Linked by Thom Holwerda on Tue 9th Mar 2010 16:58 UTC
Legal We have some very, very good news for Europeans (which happens to include myself): we have the European Parliament on our sides when it comes to battling ACTA. If you may recall, ACTA is basically an attempt by the US to impose upon the rest of the world draconian measures like three strikes laws and the DMCA. All parties within the European Parliament have together put forth a resolution that would effectively tackle ACTA.
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Copying is not theft, since there no physical object is being stolen.

Theft is not defined by whether or not something physical was stolen. It's taking something that is not yours without permission. There are plenty of services that can be stolen without a physical object ever taken.

Making a copy is nearly free.

That is why copyright laws exist. For certain types of work all the cost is in the production while the duplication costs nothing. Intellectual property laws recognize this and create a market for these products.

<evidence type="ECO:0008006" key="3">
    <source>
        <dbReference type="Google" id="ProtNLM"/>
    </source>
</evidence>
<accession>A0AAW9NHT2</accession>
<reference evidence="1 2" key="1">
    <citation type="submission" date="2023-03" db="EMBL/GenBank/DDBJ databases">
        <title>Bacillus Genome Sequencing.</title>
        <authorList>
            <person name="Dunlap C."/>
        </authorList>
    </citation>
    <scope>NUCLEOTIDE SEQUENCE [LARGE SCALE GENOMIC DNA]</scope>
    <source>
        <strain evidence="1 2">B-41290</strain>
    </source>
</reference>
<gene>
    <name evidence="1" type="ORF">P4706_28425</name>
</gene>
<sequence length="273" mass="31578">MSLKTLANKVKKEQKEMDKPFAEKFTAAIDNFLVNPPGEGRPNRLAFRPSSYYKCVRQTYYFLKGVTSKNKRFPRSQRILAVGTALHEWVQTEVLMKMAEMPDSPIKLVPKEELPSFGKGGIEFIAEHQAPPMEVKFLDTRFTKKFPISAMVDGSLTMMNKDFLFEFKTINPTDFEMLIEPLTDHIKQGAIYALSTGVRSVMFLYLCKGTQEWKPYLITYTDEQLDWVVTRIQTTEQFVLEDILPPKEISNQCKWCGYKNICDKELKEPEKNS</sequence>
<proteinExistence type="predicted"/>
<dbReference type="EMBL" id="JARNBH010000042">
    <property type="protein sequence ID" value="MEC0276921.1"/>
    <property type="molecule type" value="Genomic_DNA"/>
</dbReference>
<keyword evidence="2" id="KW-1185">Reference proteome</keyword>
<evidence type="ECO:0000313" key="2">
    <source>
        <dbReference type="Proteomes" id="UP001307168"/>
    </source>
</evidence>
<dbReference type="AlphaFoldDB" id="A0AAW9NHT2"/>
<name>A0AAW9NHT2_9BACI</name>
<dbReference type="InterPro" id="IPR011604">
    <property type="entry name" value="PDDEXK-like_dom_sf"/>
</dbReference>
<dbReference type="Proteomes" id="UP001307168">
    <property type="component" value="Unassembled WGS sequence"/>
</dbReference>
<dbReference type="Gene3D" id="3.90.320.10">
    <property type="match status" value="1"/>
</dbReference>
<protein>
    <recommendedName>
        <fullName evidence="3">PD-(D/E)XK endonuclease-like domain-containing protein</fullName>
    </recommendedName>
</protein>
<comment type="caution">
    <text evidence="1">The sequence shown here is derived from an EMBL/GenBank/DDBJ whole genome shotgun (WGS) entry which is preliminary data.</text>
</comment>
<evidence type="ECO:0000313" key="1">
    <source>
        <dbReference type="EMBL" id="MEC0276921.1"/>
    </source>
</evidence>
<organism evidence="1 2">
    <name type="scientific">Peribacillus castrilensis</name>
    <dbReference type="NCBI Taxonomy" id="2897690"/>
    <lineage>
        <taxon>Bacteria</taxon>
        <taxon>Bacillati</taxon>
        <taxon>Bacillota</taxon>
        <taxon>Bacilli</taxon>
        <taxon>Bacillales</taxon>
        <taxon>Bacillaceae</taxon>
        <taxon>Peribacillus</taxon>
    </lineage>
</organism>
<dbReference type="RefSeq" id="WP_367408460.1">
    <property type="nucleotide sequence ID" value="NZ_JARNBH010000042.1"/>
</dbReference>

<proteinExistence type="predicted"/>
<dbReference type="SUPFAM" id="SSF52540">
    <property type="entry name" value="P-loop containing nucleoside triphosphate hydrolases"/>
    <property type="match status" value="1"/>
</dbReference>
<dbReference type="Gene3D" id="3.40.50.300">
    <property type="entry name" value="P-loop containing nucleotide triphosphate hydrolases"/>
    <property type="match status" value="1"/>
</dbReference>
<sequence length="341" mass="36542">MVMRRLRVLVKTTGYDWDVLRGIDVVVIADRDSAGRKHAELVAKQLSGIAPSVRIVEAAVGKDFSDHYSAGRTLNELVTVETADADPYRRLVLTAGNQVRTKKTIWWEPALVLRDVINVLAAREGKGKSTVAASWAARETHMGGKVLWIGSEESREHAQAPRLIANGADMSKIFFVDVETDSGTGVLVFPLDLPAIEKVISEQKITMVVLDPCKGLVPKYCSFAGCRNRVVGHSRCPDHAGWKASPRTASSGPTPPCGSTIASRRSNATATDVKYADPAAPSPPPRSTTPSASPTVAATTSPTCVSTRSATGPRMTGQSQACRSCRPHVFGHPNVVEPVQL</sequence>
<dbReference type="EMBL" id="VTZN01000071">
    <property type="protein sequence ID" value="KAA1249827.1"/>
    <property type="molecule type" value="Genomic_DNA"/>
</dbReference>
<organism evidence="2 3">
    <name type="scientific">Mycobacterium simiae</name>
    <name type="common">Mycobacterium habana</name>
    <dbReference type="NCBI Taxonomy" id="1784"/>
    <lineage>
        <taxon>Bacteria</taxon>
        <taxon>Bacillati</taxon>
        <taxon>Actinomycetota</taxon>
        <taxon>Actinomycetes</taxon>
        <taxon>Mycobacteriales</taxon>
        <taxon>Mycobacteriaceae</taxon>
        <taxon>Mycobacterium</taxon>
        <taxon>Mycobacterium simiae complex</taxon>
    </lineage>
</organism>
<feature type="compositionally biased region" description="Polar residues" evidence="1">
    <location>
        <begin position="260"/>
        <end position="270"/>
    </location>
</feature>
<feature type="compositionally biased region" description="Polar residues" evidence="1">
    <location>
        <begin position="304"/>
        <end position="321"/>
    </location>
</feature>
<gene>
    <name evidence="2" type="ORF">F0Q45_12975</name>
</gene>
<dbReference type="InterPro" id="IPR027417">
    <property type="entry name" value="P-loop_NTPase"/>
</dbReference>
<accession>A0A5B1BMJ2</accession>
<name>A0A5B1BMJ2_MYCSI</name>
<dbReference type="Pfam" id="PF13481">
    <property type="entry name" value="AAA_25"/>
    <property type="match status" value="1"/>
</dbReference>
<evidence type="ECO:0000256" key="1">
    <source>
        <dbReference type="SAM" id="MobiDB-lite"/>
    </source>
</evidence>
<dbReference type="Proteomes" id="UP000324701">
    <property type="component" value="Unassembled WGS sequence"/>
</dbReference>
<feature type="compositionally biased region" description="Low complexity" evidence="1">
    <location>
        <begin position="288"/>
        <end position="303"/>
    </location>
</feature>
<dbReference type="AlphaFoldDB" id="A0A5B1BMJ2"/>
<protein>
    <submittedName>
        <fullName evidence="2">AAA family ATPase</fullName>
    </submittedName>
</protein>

Additionally, research in our country has shown that frequent music downloaders are also people who buy music more frequently.

That type of study could only be done by polling the pirates, which makes the whole thing incredibly stupid.
Maybe CEOs should be polled and asked if they are greedy or not. I would also bet 10:1 that this so-called study was performed by a social scientist, or soft scientist as my friend calls them.

People pirate because they don't want to pay. You can't get around that basic fact. If piracy is socially acceptable and there is no strong legal threat then the majority will do it.

The entertainment system is broken and old, and kept in tact by draconian laws. It is time to shoot down those laws (including the DMCA, EUCD, and ACTA), and leverage the real potential of the internet - infrastructure that can bring an enormous of culture to every citizen, and gives artists (and not the industry) the opportunity to earn money.

Artists are already free to sell their music in any way they see fit. You would just be robbing them of options by eliminating copyright. If fact you would rob the incomes of hundreds of thousands of small artists that make their money by selling their music on itunes and other digital music providers. Providers like Apple would just sell their music as part of a monthly service without compensating them.

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